In addition, the SC underscored the following points, as already pronounced from its previous rulings, in not allowing the application of the 10-year extraordinary prescriptive period for assessment due to the filing of a false or fraudulent return Section 222 of the Tax Code.

The fraud contemplated by law is actual and not constructive. It must be intentional fraud, consisting of deception willfully and deliberately done or resorted to in order to induce another to give up some legal right. Negligence, whether slight or gross, is not equivalent to fraud with intent to evade the tax contemplated by law. It must amount to intentional wrongdoing with the sole object of avoiding the tax.

That there is a difference between “false return” and “fraudulent return” cannot be denied. While the first implies deviation from the truth, whether intentional or not, the second implies intentional or deceitful entry with intent to evade the taxes due.

The Court stated that the entry of wrong information due to mistake, carelessness, or ignorance, without intent to evade tax, does not constitute a false return.

The ordinary period of prescription of five years within which to assess tax liabilities under Sec. 331 of the Tax Code should be applicable to normal circumstances but, whenever the government is placed at a disadvantage so as to prevent its lawful agents from proper assessment of tax liabilities due to false returns, fraudulent return intended to evade payment of tax, or failure to file returns, the period of 10 years provided for in Sec. 332(a) of the Tax Code, from the time of discovery of the falsity, fraud, or omission even seems to be inadequate and should be the one enforced.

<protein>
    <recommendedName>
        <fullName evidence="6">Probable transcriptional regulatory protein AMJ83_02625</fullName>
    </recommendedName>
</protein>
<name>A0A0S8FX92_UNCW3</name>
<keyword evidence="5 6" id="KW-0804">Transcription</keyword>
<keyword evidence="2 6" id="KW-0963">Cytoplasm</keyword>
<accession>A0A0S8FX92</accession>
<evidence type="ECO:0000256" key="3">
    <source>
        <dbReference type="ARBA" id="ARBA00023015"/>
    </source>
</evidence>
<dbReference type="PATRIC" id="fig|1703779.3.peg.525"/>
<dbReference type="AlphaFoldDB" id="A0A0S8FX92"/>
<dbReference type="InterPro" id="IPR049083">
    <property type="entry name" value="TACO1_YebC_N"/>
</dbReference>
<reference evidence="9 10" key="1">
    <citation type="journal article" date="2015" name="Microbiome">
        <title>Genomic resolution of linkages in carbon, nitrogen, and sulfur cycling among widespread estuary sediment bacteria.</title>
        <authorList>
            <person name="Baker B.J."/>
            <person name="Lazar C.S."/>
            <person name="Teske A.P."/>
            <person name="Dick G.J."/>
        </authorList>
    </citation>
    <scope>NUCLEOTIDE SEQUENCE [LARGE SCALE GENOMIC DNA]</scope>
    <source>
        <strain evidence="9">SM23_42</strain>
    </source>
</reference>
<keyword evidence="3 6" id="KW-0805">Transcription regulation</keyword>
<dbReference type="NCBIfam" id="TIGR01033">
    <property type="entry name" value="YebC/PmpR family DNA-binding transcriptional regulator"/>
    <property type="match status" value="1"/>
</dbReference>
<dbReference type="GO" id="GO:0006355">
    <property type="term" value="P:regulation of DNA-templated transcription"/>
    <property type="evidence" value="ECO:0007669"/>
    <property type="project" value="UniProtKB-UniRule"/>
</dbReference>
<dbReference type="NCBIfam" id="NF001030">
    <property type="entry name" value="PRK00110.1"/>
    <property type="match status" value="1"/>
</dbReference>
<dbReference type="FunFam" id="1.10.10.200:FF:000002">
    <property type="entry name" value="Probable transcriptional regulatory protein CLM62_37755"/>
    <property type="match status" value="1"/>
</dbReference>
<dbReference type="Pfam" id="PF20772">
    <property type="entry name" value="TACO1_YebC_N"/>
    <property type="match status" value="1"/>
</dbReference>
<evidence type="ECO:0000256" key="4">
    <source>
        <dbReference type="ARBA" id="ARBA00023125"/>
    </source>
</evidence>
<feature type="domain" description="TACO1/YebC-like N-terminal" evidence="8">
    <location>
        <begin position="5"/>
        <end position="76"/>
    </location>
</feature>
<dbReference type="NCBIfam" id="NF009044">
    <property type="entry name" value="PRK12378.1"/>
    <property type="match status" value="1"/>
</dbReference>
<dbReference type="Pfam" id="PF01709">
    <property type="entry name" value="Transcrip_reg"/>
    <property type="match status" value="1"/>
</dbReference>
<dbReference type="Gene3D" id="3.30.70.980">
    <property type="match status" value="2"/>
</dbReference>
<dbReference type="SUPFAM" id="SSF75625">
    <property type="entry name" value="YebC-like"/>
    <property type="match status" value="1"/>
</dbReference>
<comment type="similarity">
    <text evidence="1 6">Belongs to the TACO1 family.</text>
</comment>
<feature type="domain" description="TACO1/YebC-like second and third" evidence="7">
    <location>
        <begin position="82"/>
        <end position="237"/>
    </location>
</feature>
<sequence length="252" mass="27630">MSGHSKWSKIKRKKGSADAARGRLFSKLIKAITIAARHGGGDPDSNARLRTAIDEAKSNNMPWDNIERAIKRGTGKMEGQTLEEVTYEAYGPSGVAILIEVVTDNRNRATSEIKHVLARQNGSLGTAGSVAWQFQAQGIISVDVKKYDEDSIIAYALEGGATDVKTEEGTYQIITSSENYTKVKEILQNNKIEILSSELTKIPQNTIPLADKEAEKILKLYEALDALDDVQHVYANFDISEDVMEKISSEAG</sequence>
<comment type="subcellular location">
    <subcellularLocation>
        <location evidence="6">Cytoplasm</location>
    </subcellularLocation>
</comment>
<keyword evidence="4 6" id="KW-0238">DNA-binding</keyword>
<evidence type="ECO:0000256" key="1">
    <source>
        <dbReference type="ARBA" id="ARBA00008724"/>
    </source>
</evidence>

Based on the foregoing cases, it appears that the SC upheld the rule of law by safeguarding the right of taxpayers to due process, especially when there is an allegation of fraud and false returns. As aptly mandated, the SC in the same case — although it is recognized that the power of taxation is deemed inherent in order to support the government — tax provisions are not all about raising revenue. Our legislature has provided safeguards and remedies beneficial to both the taxpayer to protect against abuse, and the government to promptly act for the availability and recovery of revenues. A statute of limitations on the assessment and collection of internal revenue taxes was adopted to serve a purpose that would benefit both the taxpayer and the government.

Thus, taxpayers should not fret over asserting rights and remedies available under the law. Nevertheless, taxpayers are reminded about being careful and conscious in matters affecting their tax obligations. Mere unintentional or inadvertent mistakes may cost unwanted deficiency taxes, interest, surcharges and, accusations of fraud in conducting one’s business.

Daryl Matthew A. Sales is a manager of the Tax Advisory and Compliance of P&A Grant Thornton.


As published in BusinessWorld, dated 14 November 2017